In the affidavit, Opekokew writes that her research in Piapot unearthed oral history that says Sainte-Marie “…was born north of Piapot to a single woman who could not care for her, and that she gave Buffy as a baby to an American family who happened to be in the Piapot area.”

Opekokew also adds: “There was consistency in the witnesses to Buffy Sainte-Marie’s identity. The oral history is therefore trustworthy.”

The affidavit also briefly touches on the subject of a birth certificate.

“At no point during my investigation did I form any knowledge or belief that Buffy Sainte-Marie’s birth certificate from the United States was a representation of Buffy Sainte-Marie’s identity and origins,” writes Opekokew. “Many First Nation individuals have experienced difficulties accessing information to their original identities as a result of harmful colonial practices and the application of non-Indigenous perspectives to Indigenous children and families.

“It is my perspective and belief that these general practices corroborate and are not inconsistent with the oral history evidence I received about Buffy Sainte-Marie’s origins from Noel Starblanket.”

Noel Starblanket was the national chief of the National Indian Brotherhood, which later became the Assembly of First Nations, from 1976 to 1980.

Presumably, the people who would know the most about Sainte-Marie’s purported adoption were the parents who raised her in Massachusetts and Maine but there is no direct mention of them in the affidavit.

However, as part of the affidavit, which is dated Oct. 25, 2023, Opekokew also provided a 1980 letter she wrote that advocated for Sainte-Marie to be given Canadian citizenship.

In the letter, she writes “Those people who have direct knowledge of the circumstances [of Buffy leaving Piapot for the US] are unavailable or for health reasons unable to provide us with the information.”

According to the Massachusetts Department of Public Health, “Massachusetts law allows residents who have a child outside of the commonwealth or who adopt a child born outside of the commonwealth to have the birth/adoption records recorded by the city/town clerk where the parents lived at the time of the birth/adoption.”

However, Beverly Jean Santamaria’s birth certificate lists a hospital and the name of a doctor who attended the birth. Meanwhile, Sainte-Marie’s Piapot family unequivocally supports her.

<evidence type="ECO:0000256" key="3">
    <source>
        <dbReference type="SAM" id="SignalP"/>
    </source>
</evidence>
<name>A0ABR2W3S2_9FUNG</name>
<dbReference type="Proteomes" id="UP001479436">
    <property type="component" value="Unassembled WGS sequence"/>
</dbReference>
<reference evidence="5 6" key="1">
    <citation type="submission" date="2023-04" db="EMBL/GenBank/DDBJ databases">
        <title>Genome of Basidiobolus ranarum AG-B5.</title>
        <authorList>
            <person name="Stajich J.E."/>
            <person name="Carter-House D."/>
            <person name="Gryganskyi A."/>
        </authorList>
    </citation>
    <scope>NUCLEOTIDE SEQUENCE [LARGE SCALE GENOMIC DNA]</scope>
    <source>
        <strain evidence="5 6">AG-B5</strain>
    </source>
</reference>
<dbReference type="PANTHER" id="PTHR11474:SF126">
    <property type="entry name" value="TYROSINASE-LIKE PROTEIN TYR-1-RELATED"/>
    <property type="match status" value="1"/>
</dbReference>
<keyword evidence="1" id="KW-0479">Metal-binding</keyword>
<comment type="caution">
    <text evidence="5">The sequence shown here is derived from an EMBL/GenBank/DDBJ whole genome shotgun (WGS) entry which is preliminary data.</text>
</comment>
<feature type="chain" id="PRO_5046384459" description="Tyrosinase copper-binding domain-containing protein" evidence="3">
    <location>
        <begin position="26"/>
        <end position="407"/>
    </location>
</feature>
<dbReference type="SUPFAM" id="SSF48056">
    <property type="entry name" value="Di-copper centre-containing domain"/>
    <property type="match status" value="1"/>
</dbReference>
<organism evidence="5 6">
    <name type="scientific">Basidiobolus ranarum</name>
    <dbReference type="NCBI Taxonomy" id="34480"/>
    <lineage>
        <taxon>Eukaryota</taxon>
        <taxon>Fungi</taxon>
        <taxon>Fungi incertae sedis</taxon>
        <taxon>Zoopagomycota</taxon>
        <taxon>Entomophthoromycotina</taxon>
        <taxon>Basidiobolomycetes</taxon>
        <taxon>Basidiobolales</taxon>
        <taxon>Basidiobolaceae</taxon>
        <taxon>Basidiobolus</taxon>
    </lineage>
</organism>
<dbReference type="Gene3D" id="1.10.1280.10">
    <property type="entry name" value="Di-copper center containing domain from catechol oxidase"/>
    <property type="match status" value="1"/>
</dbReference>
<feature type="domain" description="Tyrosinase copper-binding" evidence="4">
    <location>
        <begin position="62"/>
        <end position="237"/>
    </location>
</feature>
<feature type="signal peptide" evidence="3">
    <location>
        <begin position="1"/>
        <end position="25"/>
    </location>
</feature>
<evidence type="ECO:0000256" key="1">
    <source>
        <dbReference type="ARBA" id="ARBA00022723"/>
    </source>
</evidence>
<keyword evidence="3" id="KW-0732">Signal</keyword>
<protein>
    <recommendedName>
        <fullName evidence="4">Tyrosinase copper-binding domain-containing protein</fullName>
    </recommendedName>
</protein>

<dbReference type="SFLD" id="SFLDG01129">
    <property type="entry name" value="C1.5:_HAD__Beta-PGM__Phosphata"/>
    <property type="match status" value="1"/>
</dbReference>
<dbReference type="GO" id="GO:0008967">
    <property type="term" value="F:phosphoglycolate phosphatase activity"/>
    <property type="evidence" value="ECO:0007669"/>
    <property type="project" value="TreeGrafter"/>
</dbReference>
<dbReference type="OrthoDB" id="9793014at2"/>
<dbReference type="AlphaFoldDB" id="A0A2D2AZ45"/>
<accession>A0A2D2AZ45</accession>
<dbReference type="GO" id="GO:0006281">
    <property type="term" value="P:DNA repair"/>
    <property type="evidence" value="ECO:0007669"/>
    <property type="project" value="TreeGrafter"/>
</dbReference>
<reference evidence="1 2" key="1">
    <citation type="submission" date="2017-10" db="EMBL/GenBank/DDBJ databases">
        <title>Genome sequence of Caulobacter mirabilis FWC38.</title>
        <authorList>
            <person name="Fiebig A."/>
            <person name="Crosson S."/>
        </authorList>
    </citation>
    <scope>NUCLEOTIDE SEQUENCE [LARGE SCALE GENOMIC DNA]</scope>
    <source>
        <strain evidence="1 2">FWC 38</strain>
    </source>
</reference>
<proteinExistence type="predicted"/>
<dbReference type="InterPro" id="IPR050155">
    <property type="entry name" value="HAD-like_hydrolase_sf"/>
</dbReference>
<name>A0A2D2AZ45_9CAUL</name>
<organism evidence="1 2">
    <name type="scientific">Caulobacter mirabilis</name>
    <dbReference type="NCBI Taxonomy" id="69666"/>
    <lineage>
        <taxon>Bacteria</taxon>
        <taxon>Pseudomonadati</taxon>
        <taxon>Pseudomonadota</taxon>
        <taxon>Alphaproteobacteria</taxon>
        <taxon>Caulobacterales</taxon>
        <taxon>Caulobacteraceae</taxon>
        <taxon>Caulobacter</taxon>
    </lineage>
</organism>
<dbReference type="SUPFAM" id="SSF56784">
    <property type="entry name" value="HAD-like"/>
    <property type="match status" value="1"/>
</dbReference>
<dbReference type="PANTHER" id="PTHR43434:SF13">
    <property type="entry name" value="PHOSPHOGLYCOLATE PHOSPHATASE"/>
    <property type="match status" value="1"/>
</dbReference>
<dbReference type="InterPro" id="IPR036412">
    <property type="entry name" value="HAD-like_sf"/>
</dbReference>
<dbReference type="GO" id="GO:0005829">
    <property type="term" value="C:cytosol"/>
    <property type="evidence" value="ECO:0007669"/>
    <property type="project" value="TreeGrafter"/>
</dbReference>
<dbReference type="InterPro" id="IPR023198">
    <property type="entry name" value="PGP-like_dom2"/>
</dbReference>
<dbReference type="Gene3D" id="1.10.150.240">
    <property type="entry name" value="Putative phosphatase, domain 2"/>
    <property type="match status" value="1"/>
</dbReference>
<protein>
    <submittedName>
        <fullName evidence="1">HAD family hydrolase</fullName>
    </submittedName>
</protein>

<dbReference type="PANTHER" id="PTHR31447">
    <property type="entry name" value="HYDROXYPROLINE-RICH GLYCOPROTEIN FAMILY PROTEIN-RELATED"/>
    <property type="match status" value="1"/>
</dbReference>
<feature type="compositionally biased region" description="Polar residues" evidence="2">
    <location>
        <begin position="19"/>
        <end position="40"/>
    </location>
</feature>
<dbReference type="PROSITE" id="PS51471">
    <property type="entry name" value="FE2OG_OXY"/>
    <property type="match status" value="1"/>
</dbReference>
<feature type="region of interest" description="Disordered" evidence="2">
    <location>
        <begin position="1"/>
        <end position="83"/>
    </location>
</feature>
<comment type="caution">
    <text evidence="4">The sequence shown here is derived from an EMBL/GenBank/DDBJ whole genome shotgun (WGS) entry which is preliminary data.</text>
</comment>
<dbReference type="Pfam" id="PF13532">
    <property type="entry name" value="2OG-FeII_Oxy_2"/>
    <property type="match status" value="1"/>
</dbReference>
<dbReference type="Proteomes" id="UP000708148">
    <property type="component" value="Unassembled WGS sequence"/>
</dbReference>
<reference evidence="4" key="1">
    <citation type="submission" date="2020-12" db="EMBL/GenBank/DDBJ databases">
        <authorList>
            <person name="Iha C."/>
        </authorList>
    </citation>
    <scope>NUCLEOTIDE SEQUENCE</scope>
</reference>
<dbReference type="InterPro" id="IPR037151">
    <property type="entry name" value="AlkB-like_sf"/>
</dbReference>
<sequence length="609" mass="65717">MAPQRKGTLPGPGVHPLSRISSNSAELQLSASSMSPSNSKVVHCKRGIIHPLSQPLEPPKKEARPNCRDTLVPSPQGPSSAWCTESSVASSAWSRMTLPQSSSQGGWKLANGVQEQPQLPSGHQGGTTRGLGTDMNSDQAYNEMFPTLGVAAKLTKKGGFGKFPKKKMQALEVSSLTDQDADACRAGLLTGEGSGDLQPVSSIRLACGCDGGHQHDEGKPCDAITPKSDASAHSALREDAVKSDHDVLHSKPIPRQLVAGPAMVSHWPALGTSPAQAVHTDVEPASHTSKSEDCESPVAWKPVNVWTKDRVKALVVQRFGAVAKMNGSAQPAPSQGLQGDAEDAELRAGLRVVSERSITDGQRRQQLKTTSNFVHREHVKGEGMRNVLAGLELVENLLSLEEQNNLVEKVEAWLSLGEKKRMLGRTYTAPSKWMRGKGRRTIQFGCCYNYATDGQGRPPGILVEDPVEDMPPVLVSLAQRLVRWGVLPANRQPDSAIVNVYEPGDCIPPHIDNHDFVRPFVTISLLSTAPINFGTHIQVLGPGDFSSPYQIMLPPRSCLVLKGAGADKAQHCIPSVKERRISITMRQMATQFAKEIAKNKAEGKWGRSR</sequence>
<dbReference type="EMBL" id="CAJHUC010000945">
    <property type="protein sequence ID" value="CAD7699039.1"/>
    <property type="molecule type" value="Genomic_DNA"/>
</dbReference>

“The accusations which are about to be made of our Auntie Buffy are hurtful, ignorant, colonial – and racist,” reads a statement from Debra and Ntawnis Piapot on behalf of the Piapot family. Ntawnis Piapot is a former APTN and CBC reporter. “No one, including Canada and its governments, the Indian Act, institutions, media or any person anywhere can deny our family’s inherent right to determine who is a member of our family and community.”

The family asserts that “The adoption was conducted in the Nehiyawpwatak — Cree — way and was given her spirit name according to our ways,” and that “Buffy is our family. We chose her and she chose us. We claim her as a member of our family and all of our family members are from the Piapot First Nation. To us, that holds far more weight than any paper documentation or colonial record keeping ever could.”

Sainte-Marie in the 1962 University of Massachusetts yearbook.

APTN contacted people purporting to be Sainte-Marie’s Massachusetts family on social media, and was told they would not be giving interviews at this time.

Sainte-Marie herself has long maintained she doesn’t know for certain what her ancestry is.

In the 2018 authorized biography, Sainte-Marie is quoted as saying “… we never have known whether I’m a [biological] relative or not. I wrestled with that for a while,” then adding, “the conclusion that I finally came to is that I had been lucky to have two families.” she says. “I had a family that had raised me and another who have been my family for my entire adult life. In each of those families, I may or may not be a blood relative. I have never known, and sometimes it bothered me a lot.”

But recently, Sainte-Maire herself muddied the waters about her origins.

“I’m always trying to clarify the urban legend stories because some of them are just not true and others are confusing,” Sainte-Marie says in an interview with Terry David Mulligan of the Mulligan Stew podcast. “I think there’s been confusion regarding my Piapot adoption, for instance,” Sainte-Marie says. “I was adopted into the Piapot family — not I was adopted out of Piapot Reserve.”

This statement goes against what is reported on her website and two biographies written about her. It also omits comments she has made in the past about being scooped.

Meanwhile, Sainte-Marie ends her most recent statement with, “I may not know where I was born, but I know who I am.”

In August, Sainte-Marie, 82, retired from touring, citing a shoulder injury and arthritis. She first rocketed to fame in the 1960s with her first album It’s My Way! which contained the smash hit Universal Soldier.

She is considered the first Native American to win the Academy Award, for the song Up Where We Belong in the 1982 film Officer and a Gentleman.

Sainte-Maire is also well known for her activism and philanthropy, particularly her Nihewan Foundation for Native American Education as well as the Cradleboard Teaching Project, a program to help teach Indigenous perspective and history to non-Indigenous students.